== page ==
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What Happened To Text Inputs? (video player)

Transcript ↓

Inside you there are two wolves. That’s not to say there are just two wolves inside you; wolf packs are typically larger in number. It’s also not to say that wolves are the only things inside you. Wolves join lungs, kidneys, and pieces of undigested chewing gum to help form a fully functioning human body.

However, it is specifically these two wolves I wish to talk about in this video. In the interest of protecting their anonymity, I shall be referring to them using the assumed names Adrian... and Chris.

Adrian is a user of the World Wide Web. And as a user of the World Wide Web, they want their encounters with web interfaces to be straightforward. The less time they spend trying to understand and operate the web, the more time remains for essential activities like eating ass. And by “eating ass”, of course I mean biting into the hind quarters of larger herbivorous mammals.

Adrian’s counterpart, Chris, is a designer for the web. Their main preoccupation is with career progression and their understanding is that you only become a designer of note by doing things differently; by innovating.

The two wolves living in your guts are not on great speaking terms—and not just because wolves are fairly inarticulate. The main reason is that Chris’s attempts to be an innovative designer find him fixing a lot of things that simply aren’t f**king broken for Adrian, the web user.

Hyperlinks are a good example. By convention, hyperlinks come with underlines and it is by virtue of these underlines that everyone can tell the difference between what is a hyperlink and what isn’t. They are an important form of signification.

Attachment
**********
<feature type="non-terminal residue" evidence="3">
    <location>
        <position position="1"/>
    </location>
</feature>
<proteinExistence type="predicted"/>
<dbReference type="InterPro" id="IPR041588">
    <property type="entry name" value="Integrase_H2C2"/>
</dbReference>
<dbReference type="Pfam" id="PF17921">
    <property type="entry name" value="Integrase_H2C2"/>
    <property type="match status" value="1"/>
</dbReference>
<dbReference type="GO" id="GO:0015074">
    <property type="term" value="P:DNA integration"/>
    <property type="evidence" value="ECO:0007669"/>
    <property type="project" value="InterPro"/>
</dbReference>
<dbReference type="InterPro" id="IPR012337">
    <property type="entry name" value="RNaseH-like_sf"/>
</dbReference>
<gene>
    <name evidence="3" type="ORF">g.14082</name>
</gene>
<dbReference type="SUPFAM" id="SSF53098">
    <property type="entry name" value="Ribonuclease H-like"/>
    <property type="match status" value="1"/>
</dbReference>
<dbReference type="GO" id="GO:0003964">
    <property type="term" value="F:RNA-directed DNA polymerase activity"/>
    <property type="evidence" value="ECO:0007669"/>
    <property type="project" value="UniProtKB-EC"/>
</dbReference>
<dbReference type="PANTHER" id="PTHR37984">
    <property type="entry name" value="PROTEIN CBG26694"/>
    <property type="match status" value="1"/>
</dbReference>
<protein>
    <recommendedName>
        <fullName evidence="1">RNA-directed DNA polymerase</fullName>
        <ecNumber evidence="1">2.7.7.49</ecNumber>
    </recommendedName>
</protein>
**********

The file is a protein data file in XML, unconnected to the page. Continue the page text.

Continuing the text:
For Chris, convention is all too conventional. He designates these underlines “distracting, unnecessary clutter“ (I’ve actually heard someone call them that) and removes them.

Now Adrian struggles to identify which parts of the web are the connective parts that actually make it a f**king web, which is pretty bad in usability terms, in case that’s not clear. And just coloring the links doesn’t do much to make them stand out either because Adrian is a wolf, so therefore colorblind.

Here’s another common interface component intestinal wolf Chris has seen fit to tamper with. Can you guess what it is? I’ll give you 15 seconds to try and work it out.

Well, then. Those of you who guessed “text input” and not “horizontal rule” or “a border” should be commended for recalling the title of this video: “What Happened To Text Inputs?”

In this case, Chris has not just removed one, or two, but a total of three lines from the interface. It is now just 25% of its former self. This is no longer an in put because there’s nothing to f**king put anything into. This is an on put. And with onputs, there are a number of issues.

Let’s add a label. Because people tend to benefit from the kind of “distracting visual clutter” that tells them what things are for. Those familiar with the Gestalt law of proximity should see the problem straight away. Those not familiar with the Gestalt law of proximity may see the problem even sooner.